The West African country Senegal shipped US$4.2 billion worth of goods around the globe in 2019. That dollar amount reflects a 59.8% uptick since 2015 and a 15.2% increase from 2018 to 2019.
Based on the average exchange rate for 2019, the West African CFA franc appreciated by 0.9% against the US dollar since 2015 but declined by -5.5% from 2018 to 2019. Senegal’s weaker local currency since 2018 makes its exports paid for in stronger US dollars relatively less expensive for international buyers during 2019.
The latest available country-specific data shows that 74.7% of products exported from Senegal were bought by importers in: Mali (23% of the global total), Switzerland (14.7%), India (8.7%), China (6.6%), Ivory Coast (3.8%), Spain (3.6%), Guinea (3.2%), United States (3.2%), Italy (2.4%), France (2.1%), Gambia (1.9%) and Mauritania (1.6%).
From a continental perspective, about 45% of Senegal’s exports by value were delivered to fellow African countries while almost 30% were sold to importers in Europe. Senegal shipped another 19.9% worth of goods to Asia. Smaller percentages went to North America (3.3%), Latin America (0.3%) excluding Mexico but including the Caribbean, then Oceania (0.1%) led by Australia and New Zealand.
Given Senegal’s population of 16.8 million people, its total $4.2 billion in 2019 exports translates to roughly $250 for every resident in the West African nation.
Senegal’s Top 10 Exports
The following export product groups represent the highest dollar value in Senegalese global shipments during 2019 at the 2-digit Harmonized Tariff System (HTS) code level. Also shown is the percentage share each export category represents in terms of overall exports from Senegal.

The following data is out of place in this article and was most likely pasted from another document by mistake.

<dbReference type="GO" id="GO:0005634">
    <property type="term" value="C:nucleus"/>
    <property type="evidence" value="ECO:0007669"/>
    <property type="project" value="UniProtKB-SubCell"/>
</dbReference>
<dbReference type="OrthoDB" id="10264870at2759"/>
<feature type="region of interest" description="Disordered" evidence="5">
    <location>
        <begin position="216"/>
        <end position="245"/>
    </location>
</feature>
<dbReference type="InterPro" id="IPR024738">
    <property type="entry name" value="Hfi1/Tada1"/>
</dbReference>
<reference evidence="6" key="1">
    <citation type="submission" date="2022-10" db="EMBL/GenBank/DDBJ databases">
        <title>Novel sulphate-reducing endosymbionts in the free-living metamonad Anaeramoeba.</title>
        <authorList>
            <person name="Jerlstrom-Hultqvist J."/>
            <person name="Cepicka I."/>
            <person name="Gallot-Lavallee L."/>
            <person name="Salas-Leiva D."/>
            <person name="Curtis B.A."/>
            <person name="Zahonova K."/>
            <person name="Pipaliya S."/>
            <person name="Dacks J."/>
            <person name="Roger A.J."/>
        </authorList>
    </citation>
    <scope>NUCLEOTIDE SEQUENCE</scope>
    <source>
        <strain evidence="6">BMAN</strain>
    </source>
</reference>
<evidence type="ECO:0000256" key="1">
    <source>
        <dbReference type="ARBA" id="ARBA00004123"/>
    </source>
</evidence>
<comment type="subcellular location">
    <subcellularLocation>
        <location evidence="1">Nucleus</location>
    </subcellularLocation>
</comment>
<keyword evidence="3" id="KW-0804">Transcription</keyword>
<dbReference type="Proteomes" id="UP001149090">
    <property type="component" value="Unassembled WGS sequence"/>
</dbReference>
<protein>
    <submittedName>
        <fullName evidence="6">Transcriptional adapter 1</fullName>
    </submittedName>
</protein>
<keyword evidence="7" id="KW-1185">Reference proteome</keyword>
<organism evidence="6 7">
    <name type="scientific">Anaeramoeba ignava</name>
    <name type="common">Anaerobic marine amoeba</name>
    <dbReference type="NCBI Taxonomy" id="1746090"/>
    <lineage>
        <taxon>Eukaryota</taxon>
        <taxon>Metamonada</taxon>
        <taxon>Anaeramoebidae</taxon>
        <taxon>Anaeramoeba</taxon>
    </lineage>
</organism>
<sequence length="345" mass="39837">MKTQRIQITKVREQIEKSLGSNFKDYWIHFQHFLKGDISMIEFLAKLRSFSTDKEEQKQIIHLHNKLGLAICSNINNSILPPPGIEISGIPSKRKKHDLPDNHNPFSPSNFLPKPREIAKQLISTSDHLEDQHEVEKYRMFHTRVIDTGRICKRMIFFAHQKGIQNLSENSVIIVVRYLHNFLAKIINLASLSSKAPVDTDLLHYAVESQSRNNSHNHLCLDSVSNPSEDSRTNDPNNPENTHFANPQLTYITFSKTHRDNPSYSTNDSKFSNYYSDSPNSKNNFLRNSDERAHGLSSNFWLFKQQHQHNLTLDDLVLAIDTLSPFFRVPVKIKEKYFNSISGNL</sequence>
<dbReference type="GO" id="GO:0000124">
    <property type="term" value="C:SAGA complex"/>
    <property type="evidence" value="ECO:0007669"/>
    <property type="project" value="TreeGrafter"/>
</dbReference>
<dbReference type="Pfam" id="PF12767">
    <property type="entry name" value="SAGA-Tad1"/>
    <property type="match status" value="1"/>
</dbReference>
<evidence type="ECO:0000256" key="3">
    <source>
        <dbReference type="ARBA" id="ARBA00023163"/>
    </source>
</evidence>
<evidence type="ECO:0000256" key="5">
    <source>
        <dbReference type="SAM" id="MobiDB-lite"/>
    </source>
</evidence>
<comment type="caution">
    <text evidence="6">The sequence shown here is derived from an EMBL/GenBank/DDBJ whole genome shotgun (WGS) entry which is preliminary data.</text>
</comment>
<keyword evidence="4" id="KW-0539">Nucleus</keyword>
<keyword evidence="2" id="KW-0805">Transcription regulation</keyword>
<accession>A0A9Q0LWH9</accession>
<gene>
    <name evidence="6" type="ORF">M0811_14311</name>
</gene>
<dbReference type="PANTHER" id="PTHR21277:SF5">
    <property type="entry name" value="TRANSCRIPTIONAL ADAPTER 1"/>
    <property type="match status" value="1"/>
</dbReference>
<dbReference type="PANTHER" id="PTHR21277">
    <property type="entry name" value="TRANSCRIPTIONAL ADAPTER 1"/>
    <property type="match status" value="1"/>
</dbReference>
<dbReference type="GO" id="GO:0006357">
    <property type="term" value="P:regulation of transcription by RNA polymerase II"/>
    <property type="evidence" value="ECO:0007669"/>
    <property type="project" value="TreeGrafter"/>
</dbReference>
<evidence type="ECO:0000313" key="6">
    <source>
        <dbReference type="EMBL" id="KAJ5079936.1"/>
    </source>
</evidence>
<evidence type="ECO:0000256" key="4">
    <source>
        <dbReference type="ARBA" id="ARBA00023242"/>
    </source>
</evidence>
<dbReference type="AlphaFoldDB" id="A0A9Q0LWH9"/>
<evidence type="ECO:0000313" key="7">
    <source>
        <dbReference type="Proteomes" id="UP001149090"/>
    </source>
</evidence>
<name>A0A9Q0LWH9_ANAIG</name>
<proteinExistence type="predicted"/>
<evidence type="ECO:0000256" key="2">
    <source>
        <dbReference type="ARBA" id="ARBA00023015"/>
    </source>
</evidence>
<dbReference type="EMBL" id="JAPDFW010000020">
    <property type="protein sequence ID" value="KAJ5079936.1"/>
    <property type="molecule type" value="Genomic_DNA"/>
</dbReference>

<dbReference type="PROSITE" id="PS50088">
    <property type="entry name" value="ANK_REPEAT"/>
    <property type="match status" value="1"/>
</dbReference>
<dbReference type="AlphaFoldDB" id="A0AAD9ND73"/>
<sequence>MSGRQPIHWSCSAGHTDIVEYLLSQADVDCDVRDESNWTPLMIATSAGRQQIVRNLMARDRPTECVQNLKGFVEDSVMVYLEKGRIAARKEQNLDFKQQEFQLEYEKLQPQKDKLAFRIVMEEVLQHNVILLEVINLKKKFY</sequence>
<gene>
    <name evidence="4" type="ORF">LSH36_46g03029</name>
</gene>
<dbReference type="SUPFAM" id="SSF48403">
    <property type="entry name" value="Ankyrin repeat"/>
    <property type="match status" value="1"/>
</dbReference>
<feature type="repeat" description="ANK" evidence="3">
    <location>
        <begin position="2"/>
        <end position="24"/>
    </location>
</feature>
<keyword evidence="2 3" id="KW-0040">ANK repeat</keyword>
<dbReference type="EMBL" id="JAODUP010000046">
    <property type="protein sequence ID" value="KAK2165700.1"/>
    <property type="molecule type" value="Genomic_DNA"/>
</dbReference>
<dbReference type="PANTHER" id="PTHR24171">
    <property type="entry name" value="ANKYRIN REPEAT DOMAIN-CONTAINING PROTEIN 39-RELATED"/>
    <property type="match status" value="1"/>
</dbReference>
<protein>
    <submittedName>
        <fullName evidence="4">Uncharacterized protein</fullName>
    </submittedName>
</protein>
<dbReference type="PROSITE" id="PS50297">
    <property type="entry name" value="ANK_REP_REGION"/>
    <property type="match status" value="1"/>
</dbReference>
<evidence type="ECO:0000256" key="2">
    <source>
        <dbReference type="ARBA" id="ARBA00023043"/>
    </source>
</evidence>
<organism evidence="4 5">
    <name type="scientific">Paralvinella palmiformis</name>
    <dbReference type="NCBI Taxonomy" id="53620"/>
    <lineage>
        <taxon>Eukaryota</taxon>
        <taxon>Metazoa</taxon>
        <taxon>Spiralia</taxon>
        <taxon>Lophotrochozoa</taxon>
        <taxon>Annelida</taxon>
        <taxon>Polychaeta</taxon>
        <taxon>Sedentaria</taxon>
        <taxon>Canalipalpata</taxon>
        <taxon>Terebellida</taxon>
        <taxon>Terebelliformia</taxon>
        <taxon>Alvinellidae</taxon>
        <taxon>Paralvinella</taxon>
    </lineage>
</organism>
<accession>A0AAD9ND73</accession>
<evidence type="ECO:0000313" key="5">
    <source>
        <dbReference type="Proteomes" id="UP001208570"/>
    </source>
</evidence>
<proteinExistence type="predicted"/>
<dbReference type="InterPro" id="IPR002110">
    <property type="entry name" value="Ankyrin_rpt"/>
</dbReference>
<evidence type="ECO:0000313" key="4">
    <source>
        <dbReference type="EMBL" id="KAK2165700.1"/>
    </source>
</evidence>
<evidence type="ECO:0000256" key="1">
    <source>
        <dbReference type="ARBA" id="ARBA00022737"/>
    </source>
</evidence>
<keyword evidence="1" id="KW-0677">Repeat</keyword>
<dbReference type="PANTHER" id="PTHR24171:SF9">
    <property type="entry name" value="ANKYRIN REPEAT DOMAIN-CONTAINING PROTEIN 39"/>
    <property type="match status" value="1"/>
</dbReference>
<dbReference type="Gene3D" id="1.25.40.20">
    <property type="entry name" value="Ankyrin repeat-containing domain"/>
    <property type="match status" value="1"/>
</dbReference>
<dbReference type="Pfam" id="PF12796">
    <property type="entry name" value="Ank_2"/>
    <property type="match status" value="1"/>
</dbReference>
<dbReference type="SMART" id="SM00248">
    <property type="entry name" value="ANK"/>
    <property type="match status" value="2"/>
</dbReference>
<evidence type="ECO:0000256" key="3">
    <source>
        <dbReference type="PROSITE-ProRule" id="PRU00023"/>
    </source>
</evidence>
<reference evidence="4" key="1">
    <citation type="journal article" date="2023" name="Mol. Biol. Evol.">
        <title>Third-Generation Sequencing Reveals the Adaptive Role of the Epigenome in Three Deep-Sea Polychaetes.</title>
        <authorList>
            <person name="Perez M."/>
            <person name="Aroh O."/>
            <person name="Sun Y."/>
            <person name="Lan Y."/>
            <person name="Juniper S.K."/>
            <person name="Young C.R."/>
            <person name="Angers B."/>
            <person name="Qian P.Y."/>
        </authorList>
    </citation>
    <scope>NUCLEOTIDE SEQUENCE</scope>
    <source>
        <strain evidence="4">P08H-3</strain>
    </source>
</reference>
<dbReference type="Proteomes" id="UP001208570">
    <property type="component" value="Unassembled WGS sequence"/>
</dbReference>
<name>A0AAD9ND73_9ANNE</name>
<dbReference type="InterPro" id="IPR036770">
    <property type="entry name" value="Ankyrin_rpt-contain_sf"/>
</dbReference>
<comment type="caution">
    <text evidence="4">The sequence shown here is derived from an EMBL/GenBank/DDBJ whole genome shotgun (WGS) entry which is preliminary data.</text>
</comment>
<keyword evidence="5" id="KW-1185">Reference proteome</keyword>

- Mineral fuels including oil: US$831.1 million (19.9% of total exports)
- Gems, precious metals: $641.9 million (15.4%)
- Fish: $495.9 million (11.9%)
- Inorganic chemicals: $340.4 million (8.2%)
- Ores, slag, ash: $196.9 million (4.7%)
- Oil seeds: $195.3 million (4.7%)
- Salt, sulphur, stone, cement: $193.6 million (4.6%)
- Miscellaneous food preparations: $144.6 million (3.5%)
- Iron, steel: $102 million (2.4%)
- Fruits, nuts: $100.4 million (2.4%)
The Republic of Senegal’s top 10 exports accounted for almost four-fifths (77.7%) of the overall value of its global shipments.
Oil seeds represent the fastest grower among the top 10 export categories, up by 131.5% from 2018 to 2019. In second place for improving export sales was the mineral fuels including oil category via a 45.4% gain led by refined petroleum oils. Senegal’s shipments of fruits and nuts posted the third-fastest gain in value up by 45.3%.
The leading decliner among Senegal’s top 10 export categories was salt, sulphur, stone and cement thanks to a -6.1% drop year over year.
At the more granular four-digit Harmonized Tariff System code level, refined petroleum oils were Senegal’s most valuable exported product at 19.2% of the country’s total. In second place was unwrought gold (15.4%) trailed by phosphoric and polyphosphoric acids (8%), frozen whole fish 6.3%), unroasted ground-nuts (4.6%), hydraulic cements (3.2%), soups and broths (3.1%), moluscs (3%), niobium or zirconium ores and concentrates (2.5%) then titanium ores and concentrates (2.2%).
The following types of Senegalese product shipments represent positive net exports or a trade balance surplus. Investopedia defines net exports as the value of a country’s total exports minus the value of its total imports.
In a nutshell, net exports represent the amount by which foreign spending on a home country’s goods or services exceeds or lags the home country’s spending on foreign goods or services.
- Gems, precious metals: US$638.3 million (Up by 13.8% since 2018)